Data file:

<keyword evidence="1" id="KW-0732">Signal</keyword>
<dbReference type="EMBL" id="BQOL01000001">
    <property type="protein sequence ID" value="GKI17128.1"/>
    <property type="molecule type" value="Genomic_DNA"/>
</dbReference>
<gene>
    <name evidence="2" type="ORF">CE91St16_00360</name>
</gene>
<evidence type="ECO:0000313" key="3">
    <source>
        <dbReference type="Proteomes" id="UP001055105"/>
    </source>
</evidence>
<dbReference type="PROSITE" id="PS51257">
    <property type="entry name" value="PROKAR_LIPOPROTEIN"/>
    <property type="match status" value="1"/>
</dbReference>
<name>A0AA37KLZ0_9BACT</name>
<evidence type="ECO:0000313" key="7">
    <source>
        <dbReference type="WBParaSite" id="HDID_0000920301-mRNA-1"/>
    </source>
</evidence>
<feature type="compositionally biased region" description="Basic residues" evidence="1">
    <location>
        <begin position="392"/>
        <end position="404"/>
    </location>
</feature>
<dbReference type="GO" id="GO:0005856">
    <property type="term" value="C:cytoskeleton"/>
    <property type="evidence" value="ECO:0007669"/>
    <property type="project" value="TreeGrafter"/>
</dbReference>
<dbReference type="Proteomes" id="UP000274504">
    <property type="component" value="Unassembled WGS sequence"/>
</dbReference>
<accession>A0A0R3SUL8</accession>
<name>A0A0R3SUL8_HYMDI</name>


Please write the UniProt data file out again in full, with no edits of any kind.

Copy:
<keyword evidence="1" id="KW-0732">Signal</keyword>
<dbReference type="EMBL" id="BQOL01000001">
    <property type="protein sequence ID" value="GKI17128.1"/>
    <property type="molecule type" value="Genomic_DNA"/>
</dbReference>
<gene>
    <name evidence="2" type="ORF">CE91St16_00360</name>
</gene>
<evidence type="ECO:0000313" key="3">
    <source>
        <dbReference type="Proteomes" id="UP001055105"/>
    </source>
</evidence>
<dbReference type="PROSITE" id="PS51257">
    <property type="entry name" value="PROKAR_LIPOPROTEIN"/>
    <property type="match status" value="1"/>
</dbReference>
<name>A0AA37KLZ0_9BACT</name>
<evidence type="ECO:0000313" key="7">
    <source>
        <dbReference type="WBParaSite" id="HDID_0000920301-mRNA-1"/>
    </source>
</evidence>
<feature type="compositionally biased region" description="Basic residues" evidence="1">
    <location>
        <begin position="392"/>
        <end position="404"/>
    </location>
</feature>
<dbReference type="GO" id="GO:0005856">
    <property type="term" value="C:cytoskeleton"/>
    <property type="evidence" value="ECO:0007669"/>
    <property type="project" value="TreeGrafter"/>
</dbReference>
<dbReference type="Proteomes" id="UP000274504">
    <property type="component" value="Unassembled WGS sequence"/>
</dbReference>
<accession>A0A0R3SUL8</accession>
<name>A0A0R3SUL8_HYMDI</name>